Wallet players have approached the National Payments Corporation (NPCI) to build a database which assesses the risk of fraudulent transactions . The development was first reported by the Economic Times.
There have been an increased instances of fraud where money would be siphoned from bank accounts and loaded into wallets. The money then gets credited into the fraudster’s bank account, which causes a break in the digital trail. MediaNama had reported that State Bank of India (SBI), the country’s largest lender, removed the option of loading money on all major wallets through net banking due to such frauds.
The database will get an alert once a wallet receives a complaint or finds a transaction suspicious and will have other informaton such as the bank account used and location. The database will then alert other wallets to block the bank account and stop further transactions. The ET report added that the NPCI needs regulatory clearance from the Reserve Bank of India (RBI) to set up such a system.
Note that SBI said it was conversation with many of the wallet players who need to meet a few conditions for the bank to open net banking as mode of loading money. One of the conditions was that there needs to be a buffer when a wallet transfers money to a bank account.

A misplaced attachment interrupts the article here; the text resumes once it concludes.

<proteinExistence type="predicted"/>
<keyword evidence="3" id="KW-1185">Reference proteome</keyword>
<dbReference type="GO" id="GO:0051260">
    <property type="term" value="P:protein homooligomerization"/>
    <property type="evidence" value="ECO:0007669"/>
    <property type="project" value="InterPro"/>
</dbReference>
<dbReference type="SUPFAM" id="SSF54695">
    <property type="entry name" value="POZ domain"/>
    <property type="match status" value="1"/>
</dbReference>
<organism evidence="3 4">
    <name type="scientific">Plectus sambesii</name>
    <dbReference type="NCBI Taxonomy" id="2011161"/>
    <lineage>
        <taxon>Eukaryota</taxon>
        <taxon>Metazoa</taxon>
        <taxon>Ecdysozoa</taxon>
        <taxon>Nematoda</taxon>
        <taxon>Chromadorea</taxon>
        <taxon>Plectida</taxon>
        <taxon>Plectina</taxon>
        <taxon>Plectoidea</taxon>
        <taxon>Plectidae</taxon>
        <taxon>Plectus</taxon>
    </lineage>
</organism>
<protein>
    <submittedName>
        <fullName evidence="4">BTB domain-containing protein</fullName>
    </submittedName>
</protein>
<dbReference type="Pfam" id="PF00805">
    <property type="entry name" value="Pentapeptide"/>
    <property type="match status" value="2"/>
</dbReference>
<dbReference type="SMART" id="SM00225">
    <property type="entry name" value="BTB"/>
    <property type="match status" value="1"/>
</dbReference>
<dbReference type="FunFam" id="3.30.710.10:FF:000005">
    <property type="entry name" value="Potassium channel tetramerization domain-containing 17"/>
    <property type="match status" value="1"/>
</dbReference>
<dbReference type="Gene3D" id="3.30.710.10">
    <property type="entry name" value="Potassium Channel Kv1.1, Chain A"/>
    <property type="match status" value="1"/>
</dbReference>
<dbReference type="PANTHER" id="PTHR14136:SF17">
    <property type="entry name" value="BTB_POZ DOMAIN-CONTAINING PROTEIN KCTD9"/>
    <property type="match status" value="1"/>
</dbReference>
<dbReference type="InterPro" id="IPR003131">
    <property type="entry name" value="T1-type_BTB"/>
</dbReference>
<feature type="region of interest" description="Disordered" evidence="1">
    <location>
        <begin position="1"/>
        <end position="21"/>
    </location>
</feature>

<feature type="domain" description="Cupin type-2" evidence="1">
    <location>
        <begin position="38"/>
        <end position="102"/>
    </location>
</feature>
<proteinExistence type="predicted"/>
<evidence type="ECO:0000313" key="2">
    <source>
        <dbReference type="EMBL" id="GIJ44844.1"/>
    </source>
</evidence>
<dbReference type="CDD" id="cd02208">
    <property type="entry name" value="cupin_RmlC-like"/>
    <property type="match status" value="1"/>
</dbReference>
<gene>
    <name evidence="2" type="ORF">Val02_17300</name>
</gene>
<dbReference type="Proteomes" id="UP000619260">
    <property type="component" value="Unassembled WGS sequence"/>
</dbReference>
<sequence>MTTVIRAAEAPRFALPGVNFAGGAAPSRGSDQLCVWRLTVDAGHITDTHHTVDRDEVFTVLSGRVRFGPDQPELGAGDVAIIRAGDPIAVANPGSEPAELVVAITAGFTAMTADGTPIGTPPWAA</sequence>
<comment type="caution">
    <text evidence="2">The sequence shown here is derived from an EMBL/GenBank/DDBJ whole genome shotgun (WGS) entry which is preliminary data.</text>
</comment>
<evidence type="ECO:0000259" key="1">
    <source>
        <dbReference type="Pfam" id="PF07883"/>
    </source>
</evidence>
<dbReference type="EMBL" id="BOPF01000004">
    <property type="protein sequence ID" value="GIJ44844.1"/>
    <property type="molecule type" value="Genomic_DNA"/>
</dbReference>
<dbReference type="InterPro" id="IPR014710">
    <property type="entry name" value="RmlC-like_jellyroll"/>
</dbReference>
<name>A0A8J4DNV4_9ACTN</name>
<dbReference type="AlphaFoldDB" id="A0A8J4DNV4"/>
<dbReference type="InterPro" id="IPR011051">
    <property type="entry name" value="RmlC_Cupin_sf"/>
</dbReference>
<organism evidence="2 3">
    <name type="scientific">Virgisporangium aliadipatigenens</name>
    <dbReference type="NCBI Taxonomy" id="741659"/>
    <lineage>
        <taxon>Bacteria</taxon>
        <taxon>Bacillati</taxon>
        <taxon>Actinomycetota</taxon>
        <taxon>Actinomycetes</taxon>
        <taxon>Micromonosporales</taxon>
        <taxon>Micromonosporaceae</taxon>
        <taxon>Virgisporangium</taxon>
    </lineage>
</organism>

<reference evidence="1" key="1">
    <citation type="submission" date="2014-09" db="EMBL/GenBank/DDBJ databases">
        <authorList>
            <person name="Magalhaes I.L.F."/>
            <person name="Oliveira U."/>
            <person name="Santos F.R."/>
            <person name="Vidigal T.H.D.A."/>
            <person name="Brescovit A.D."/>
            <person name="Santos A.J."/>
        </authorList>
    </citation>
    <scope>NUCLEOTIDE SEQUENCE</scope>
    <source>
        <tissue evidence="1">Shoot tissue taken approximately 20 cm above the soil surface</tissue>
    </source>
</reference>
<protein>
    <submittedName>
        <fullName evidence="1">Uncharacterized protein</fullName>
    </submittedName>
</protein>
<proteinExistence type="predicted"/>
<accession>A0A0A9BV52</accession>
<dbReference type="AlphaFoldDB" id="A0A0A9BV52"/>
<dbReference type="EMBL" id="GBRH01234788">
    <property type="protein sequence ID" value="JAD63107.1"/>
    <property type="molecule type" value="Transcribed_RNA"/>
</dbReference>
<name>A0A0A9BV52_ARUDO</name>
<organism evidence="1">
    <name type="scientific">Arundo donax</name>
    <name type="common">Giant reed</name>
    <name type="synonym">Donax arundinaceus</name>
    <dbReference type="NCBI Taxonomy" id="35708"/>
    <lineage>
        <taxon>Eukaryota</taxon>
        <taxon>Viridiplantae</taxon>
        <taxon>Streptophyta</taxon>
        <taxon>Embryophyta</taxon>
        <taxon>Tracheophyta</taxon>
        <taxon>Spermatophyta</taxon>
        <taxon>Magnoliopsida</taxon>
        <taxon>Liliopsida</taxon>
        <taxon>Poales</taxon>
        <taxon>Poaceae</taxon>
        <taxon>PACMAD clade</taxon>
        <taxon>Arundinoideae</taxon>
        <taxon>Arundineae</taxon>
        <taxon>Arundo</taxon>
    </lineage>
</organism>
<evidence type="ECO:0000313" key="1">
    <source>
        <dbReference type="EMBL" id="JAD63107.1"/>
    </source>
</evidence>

RBI looking to cap liability in online fraud
The RBI is looking to cap customer’s liability in the event of online fraud, deputy governor SS Mundra said at an even in May. However, he did not elaborate on the RBI’s plans. Earlier in May, minister of state for finance Jayant Sinha said that the RBI is working on a regulatory mechanism for customers to address customer grievance and liability issues arising out of frauds in electronic transactions.
Rise in card frauds
With more payments going digital, globally, there has been increase in card-not-present (CNP) fraud as indicated this white paper (PDF) by the Smart Card Alliance Payments Council. The modus operandi of the fraudulent transactions are usually done on online shopping websites which are CNP transactions. In an incident in October 2015, Kotak Mahindra Bank detected a credit card fraud to the tune of Rs 2.84 crore which involved 1730 transactions carried out on 580 cards. The fraud was carried out by fabricating the cards and used for online shopping and making payments in seven countries – Canada, USA, UK, Germany, Brazil, France and India.